Thailand’s Poor Neighbor Suffers Worst Floods in a Decade

floods in cambodia

Since July, the media has diligently reported on the floods in Thailand, but seems to have forgotten about its poor neighbor, Cambodia, where approximately three-quarters of the country’s land area is underwater, according to a UN estimate. The situation in both countries is extremely serious, but in Cambodia it is nearing dire.

Since the monsoons took hold of the country, approximately 1.2 million people out of  a population of 15 million have been affected by the floods (NY Times).  The government has been slow to reach those living in the most rural areas of Cambodia, and at this point, there is no telling how bad the situation is. The UN reports that some 240,000 people have been displaced; 10 per cent of the rice crops have been destroyed and 265,000 hectares of rice fields have been damaged, raising the price of rice by 12 per cent. As they wait to be rescued, many people share slivers of dry land with their livestock.  Covered with fecal matter and insects, these small islands are quickly becoming a breeding ground for disease.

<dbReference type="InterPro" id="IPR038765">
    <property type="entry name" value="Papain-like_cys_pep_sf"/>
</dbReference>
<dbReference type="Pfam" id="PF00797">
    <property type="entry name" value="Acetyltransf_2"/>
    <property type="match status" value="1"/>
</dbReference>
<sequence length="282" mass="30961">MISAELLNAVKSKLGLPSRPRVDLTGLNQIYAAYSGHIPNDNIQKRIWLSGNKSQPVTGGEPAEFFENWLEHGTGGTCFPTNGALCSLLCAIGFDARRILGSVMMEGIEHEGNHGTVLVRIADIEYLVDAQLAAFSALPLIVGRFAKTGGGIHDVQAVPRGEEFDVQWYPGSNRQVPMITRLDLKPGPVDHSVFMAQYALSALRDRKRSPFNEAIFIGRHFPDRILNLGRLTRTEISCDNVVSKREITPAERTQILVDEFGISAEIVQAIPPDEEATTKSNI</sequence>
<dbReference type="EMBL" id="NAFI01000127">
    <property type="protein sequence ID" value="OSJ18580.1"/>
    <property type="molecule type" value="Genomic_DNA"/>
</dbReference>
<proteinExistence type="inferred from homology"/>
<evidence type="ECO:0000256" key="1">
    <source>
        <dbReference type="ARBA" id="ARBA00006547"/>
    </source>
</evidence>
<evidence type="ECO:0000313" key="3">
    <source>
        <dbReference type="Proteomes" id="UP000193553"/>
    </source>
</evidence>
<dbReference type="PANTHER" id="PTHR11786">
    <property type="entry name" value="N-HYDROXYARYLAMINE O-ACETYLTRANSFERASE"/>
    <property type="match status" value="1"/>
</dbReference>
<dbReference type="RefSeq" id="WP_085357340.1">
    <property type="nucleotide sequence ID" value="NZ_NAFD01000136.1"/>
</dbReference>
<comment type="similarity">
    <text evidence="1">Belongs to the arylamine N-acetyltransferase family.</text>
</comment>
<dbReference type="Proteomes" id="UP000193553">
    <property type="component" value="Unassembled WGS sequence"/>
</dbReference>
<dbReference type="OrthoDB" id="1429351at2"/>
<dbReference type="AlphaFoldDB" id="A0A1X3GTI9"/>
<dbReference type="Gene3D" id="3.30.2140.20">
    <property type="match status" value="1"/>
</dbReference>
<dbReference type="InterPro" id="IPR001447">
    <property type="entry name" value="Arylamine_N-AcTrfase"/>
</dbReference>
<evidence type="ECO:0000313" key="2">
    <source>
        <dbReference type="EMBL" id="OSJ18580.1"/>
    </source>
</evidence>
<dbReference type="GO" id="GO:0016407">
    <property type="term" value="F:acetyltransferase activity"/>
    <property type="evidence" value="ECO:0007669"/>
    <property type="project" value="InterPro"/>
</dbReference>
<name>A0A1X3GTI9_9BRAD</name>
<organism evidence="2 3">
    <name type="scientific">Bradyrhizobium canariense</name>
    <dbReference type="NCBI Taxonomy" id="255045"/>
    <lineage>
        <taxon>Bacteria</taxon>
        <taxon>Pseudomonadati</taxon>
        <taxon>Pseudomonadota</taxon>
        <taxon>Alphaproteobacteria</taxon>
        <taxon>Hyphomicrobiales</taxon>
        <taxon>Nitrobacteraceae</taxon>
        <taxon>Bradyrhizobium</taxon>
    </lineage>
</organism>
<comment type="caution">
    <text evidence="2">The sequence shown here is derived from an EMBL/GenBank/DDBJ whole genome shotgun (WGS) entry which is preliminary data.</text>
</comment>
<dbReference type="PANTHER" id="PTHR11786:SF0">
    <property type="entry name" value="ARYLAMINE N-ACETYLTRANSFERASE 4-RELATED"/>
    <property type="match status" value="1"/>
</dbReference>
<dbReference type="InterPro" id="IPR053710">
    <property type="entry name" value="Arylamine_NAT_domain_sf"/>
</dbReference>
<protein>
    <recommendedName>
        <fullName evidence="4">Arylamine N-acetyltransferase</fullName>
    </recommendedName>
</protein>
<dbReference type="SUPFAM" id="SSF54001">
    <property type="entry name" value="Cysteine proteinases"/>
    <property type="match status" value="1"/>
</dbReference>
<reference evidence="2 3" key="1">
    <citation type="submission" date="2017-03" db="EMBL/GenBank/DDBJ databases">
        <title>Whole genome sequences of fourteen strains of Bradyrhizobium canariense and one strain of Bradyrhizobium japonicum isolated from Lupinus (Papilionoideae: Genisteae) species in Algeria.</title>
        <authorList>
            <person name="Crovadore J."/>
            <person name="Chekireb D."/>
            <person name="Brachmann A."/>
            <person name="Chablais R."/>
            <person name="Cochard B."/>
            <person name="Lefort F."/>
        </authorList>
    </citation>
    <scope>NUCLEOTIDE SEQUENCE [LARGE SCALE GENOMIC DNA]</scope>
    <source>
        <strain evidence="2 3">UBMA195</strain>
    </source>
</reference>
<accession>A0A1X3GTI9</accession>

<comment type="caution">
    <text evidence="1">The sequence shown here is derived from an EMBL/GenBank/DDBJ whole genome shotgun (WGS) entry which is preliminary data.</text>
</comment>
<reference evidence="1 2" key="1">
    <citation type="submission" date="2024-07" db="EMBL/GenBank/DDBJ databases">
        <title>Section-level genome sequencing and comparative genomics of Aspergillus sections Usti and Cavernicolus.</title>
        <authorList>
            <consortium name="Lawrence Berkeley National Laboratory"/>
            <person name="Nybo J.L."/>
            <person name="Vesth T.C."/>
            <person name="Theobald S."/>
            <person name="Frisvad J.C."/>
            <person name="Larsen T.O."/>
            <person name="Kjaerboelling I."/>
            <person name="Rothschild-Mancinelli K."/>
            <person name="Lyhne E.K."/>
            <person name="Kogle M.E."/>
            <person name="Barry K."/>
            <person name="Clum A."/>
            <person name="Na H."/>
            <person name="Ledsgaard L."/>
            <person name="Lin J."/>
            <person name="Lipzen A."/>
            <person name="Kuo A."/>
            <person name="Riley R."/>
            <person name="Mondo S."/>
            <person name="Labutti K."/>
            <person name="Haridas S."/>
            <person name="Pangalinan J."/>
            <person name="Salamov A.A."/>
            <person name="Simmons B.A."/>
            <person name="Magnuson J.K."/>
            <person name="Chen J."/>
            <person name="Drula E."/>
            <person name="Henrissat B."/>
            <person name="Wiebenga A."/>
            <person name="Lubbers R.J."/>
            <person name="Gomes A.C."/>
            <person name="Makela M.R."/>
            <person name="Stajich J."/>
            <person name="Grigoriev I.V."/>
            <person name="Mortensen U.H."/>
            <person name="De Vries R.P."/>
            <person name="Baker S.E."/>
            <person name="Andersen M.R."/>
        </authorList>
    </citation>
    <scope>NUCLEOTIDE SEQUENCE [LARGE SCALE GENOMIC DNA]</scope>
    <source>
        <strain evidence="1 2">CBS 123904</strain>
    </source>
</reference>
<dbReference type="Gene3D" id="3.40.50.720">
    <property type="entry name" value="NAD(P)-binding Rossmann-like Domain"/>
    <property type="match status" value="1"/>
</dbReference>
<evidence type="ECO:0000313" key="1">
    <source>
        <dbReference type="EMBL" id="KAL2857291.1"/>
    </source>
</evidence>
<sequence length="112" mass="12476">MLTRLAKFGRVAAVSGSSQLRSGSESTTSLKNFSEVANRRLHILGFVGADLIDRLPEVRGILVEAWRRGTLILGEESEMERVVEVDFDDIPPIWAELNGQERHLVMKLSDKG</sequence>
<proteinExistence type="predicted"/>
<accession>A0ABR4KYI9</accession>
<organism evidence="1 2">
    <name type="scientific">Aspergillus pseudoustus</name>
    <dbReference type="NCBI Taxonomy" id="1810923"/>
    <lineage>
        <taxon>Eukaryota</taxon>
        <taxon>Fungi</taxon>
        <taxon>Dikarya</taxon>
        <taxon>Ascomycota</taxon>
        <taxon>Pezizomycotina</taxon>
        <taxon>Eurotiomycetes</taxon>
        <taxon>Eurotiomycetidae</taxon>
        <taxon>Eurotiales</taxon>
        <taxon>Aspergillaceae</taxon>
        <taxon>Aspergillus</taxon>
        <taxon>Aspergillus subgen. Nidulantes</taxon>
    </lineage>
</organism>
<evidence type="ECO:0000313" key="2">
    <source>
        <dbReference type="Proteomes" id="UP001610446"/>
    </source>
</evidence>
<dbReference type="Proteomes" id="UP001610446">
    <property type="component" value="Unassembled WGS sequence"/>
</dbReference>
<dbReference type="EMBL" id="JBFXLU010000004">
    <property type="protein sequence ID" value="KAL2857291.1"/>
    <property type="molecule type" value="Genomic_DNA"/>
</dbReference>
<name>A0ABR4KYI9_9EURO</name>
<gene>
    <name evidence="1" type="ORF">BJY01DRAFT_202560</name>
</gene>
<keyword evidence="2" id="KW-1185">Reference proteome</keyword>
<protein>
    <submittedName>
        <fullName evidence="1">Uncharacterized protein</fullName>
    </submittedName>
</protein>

The WFP, CERF and the UN  have slowly begun to pump food and money into the most devastated areas of Cambodia, but there are concerns that those who have been displaced have been living on little or no food for weeks. The relief effort has had its fair share of challenges, and with water rising just below treetops in some areas, the only means of distributing food and supplies has been buy boat and makeshift water crafts.

Eighteen of Cambodia’s 24 provinces are inundated, and relief  is nowhere in sight. Several cases of cholera have been diagnosed and the number of people infected with dengue fever is on the rise. According to The Guardian, 800 people across Thailand, Cambodia, Vietnam, Laos and the Philippines have died in the floods, approximately 200 of those who perished are children.

For now, the situation remains bleak, but, ironically, as conditions worsen Thailand’s poor neighbor is slowly grasping the attention of the media and relief organizations around the world. As with most poor areas, damage control always seems to walk in a bit too late. Let’s hope that’s not the case  for Cambodia.

Photo by: hectorbuelta/Flickr

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